The Jerry Maguire Syndrome
Or: How I Got on the Road to Entrepreneurship
This is a bit of departure from the normal SEO/SEM talk I usually have here. But a topic that’s equally important, perhaps even more so, when you’ve mastered your craft and have to decide which way to turn.
Search engine marketing didn’t start in an agency setting. It wasn’t created in a board room of an agency/firm; it just got incorporated that way when people started needing the service. That’s how a lot careers start; the marketing department of an agency that focused on websites.
If you’re lucky, you always love the shop life. And the shop life will always love you too. Or, you can be like a few SEOs/SEMs I know, wake up one morning, find yourself in a place, and not be entirely sure how or why you got there. Take a few minutes and see if this mission statement scene from Jerry Maguire rings true to you.
Everyone Goes Through Tough Times in Shop-Life
Maybe you’ve never reached that point. Maybe you have. Maybe you’re even there right now. The fact is, everyone goes through something in agency/shop/firm life. It’s just a part of the game; people leave, new people arrive: dynamics change. The question is do you work through it and try to implement changes, put your head down and barrel onward, or do you find the nearest exit and bolt? Every situation is going to be different. Different variables and factors.
Let’s be clear for a moment. Putting your head down and barreling through a rough time does not make a person of gelatinous nature. I’d argue that it takes a hell of a lot more spine to stay in an untenable situation and work toward making changes that make your job easier. And, yet even as I say that, there’s a point where spine turns to stupid and thick-headed. So how do you know if you’re there?
This is a collection from my own personal experience over the years, and I’m sure there are some that I’m missing so feel to let me know.
Working on Changing the System
The Breakthrough Change
You’ve been pissed for a weeks. For no reason at all: on weekdays you wake up depressed and angry. You drive/bike/commute to work and you’re pissed. Your day is a swirl of annoyance. You get home and it melts away until you go to bed.
After a certain amount of time, a month or two, you realize being angry just sucks. People think you’re an asshole and it’s not making you situation any better. So you decide if you want change, you have to change yourself and the system. You bend the ears of co-workers, you bend the ears of management. They love your ideas, they want to implement them. You make your list of things to improve and how to achieve it.
Months later you’re still getting the run-around. Phrases like: “It takes time”, “Rome wasn’t built in a day”, and “We’re working on it” seem to be all you hear. Meanwhile, the anger backfills. You’re getting the picture: this place is the Hindenburg and we’re all going down in flames.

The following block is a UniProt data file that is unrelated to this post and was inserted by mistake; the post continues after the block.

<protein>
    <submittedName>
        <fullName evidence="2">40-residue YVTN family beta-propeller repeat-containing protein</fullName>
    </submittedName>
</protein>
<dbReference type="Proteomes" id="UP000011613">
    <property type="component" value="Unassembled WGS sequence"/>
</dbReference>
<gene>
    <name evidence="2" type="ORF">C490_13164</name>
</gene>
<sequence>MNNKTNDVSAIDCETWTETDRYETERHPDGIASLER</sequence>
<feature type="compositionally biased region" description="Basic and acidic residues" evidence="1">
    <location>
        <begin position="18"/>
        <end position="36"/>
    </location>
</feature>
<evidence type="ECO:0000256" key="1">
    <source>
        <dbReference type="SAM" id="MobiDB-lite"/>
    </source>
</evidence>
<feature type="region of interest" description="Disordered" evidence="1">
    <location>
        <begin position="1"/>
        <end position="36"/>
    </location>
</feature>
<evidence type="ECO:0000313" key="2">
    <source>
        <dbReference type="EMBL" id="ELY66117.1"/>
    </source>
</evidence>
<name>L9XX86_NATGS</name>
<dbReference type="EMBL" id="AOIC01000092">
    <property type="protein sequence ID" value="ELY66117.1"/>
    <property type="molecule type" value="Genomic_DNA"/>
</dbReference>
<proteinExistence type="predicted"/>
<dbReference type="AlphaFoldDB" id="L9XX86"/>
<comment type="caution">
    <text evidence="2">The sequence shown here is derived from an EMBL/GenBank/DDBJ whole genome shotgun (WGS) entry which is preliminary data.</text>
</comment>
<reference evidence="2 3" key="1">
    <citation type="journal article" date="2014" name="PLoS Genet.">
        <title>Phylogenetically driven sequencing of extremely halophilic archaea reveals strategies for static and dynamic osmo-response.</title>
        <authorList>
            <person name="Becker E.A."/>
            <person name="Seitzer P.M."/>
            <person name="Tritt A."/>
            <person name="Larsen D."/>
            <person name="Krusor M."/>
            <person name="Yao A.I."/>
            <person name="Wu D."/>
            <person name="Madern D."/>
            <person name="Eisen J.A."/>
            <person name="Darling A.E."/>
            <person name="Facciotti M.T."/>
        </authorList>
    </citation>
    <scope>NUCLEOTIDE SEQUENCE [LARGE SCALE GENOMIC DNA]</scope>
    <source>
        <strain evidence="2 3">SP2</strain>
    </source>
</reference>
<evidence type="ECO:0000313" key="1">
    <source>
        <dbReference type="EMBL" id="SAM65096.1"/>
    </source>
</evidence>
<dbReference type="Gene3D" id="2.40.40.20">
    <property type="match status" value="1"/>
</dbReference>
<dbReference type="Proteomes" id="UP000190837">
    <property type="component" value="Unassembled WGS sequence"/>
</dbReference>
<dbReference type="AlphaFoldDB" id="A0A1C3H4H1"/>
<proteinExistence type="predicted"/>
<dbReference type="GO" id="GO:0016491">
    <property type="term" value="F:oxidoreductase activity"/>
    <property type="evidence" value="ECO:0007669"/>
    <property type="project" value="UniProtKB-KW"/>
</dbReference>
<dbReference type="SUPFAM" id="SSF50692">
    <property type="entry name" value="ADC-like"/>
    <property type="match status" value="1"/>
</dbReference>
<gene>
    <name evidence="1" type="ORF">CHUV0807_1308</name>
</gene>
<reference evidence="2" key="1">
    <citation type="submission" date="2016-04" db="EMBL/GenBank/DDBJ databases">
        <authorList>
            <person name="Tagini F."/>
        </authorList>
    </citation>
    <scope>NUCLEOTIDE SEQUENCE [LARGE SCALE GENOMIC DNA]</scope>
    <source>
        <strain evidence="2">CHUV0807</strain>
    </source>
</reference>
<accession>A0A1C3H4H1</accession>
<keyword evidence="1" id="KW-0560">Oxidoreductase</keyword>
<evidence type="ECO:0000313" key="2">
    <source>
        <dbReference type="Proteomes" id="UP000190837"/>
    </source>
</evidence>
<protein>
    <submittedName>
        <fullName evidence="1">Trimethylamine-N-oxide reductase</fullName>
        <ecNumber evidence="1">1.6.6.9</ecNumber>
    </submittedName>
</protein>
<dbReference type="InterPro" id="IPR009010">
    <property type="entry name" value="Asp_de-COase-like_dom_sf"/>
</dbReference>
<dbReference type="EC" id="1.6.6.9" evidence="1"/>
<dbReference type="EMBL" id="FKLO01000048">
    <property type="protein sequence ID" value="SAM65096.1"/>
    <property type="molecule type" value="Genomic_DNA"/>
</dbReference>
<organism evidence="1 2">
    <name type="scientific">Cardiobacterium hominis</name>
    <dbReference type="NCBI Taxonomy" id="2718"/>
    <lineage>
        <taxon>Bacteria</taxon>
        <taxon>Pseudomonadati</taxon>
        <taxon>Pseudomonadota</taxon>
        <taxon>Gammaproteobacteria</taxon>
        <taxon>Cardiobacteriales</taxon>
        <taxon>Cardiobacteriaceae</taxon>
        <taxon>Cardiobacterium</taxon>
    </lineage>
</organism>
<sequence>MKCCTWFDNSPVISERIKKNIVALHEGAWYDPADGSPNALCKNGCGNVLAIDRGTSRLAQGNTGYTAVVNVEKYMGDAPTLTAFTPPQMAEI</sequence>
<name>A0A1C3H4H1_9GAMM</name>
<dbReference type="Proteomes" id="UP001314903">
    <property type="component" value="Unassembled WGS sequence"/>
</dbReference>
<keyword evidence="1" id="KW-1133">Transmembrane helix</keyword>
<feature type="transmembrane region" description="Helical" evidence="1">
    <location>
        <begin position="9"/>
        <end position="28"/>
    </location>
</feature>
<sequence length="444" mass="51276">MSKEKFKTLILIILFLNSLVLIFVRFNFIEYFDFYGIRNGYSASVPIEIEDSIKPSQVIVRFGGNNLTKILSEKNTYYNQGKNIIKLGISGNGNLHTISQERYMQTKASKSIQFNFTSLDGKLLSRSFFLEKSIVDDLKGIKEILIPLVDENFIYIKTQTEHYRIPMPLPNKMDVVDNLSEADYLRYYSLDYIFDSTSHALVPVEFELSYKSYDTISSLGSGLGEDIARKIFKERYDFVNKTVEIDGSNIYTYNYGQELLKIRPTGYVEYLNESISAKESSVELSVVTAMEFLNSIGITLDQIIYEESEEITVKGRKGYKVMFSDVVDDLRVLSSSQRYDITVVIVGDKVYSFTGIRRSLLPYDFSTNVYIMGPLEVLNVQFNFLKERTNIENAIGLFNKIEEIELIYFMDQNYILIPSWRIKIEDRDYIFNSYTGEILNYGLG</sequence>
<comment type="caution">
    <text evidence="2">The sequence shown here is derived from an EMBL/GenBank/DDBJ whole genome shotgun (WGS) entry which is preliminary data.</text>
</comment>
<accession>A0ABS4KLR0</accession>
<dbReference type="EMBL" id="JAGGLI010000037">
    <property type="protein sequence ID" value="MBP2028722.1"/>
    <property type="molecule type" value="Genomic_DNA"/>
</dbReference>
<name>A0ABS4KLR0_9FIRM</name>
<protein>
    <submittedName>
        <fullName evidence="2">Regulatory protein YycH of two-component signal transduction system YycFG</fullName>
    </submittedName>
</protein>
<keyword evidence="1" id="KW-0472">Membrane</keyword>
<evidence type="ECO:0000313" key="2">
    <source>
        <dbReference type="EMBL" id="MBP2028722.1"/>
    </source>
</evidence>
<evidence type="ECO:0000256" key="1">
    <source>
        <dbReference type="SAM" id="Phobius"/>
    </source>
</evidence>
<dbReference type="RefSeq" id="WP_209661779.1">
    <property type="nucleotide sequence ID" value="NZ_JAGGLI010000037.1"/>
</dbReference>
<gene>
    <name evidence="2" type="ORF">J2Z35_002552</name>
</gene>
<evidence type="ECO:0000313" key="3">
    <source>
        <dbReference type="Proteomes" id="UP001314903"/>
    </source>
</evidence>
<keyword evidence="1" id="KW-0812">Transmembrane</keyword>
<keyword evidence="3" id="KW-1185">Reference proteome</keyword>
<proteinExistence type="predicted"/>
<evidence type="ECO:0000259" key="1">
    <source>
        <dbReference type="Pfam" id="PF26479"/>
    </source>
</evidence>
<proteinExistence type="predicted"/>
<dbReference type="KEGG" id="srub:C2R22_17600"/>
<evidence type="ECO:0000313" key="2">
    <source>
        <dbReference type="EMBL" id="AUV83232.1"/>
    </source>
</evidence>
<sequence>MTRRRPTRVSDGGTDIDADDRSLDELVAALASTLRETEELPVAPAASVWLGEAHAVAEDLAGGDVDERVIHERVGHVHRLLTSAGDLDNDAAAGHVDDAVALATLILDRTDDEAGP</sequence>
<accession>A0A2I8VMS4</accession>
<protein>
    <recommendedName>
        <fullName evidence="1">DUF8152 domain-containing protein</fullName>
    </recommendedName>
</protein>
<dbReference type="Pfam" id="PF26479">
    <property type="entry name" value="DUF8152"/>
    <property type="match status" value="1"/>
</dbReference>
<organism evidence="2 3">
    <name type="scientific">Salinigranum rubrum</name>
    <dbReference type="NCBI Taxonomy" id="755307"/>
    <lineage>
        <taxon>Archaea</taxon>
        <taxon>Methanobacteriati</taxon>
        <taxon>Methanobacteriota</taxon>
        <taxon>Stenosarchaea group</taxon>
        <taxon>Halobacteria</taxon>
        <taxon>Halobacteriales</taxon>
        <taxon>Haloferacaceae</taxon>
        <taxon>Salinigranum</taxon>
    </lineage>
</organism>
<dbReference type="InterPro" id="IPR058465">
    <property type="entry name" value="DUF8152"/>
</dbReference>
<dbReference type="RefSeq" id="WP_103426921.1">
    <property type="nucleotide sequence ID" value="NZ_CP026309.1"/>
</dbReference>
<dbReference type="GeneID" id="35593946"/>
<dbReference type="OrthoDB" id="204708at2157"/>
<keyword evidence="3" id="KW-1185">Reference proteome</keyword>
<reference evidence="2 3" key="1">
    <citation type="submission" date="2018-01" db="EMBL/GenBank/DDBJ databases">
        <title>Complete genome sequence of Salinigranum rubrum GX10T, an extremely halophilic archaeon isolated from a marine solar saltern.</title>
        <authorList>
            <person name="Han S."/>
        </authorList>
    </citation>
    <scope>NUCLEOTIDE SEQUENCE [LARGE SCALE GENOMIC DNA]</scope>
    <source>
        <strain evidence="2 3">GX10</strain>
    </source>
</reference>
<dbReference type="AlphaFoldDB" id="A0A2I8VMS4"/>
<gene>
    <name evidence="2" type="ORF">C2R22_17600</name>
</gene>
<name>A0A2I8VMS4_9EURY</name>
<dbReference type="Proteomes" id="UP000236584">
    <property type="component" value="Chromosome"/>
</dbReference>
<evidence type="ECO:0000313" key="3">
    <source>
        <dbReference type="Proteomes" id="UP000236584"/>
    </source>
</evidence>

Fuck it. Why care about it? No one else does. Everyone is perfectly happy to sit and wallow in the doom they’ve created. They’re screwing themselves and their clients. You just want to be left alone, collect paychecks, and stay off the radar. No hassles, no problems.
One day you wake up, and it hits you; I’m going out on my own. Your skill set is in high-demand, you are damn good at what you do, and you know for certain there are a lot of people who need (really need) what you do.
Your Personal Manifesto
This is that Jerry Maguire moment. Standing on your ethical and moral high-ground you march out into the forest. You know how you want to conduct business, you know the clients you want to work with, you know how to charge and how to produce meaningful results. And, as Dicky Fox said, “It’s all about personal relationships.”
For me, that is my manifesto. I want partnerships. I want clients that are serious about marketing themselves online and believe and trust I have the toolbox to make it happen. It’s why I created my company. It’s why I have the utmost respect for the Danny Sullivan’s, Rae Hoffman’s, Aaron Wall’s, Andy Beal’s, Janet Driscoll-Miller’s, and David Harry’s of the SEM world.
What’s your manifesto?
It’s Scary Out There. It’s Exciting Out There Too.
I’ll be the first to tell anyone that going out on your own isn’t easy. It’s downright scary. There’s no safety net. You walk the tightrope or you fall. You’ve got to bring your game-face out every day. The struggle is real. Especially with the veritable flood of SEM agencies, traditional agencies going “digital”, and hack-freelancers crowding the market. You’ll fight for every inch you get.
But, it’s exciting too. You call the shots. You make the rules. You get to name success. There’s a real satisfaction from helping a small business or the person going at it alone, and making their business grow. It’s a great reward.
Or maybe you’re taking small steps; keeping your full-time gig and working projects on the side. It’s a great way to build your reputation and keep security. But you’ll be burning the candle at both ends and soon you’ll have to make a choice. Hopefully this post gets you pointed in the right direction and helps you make the right choice.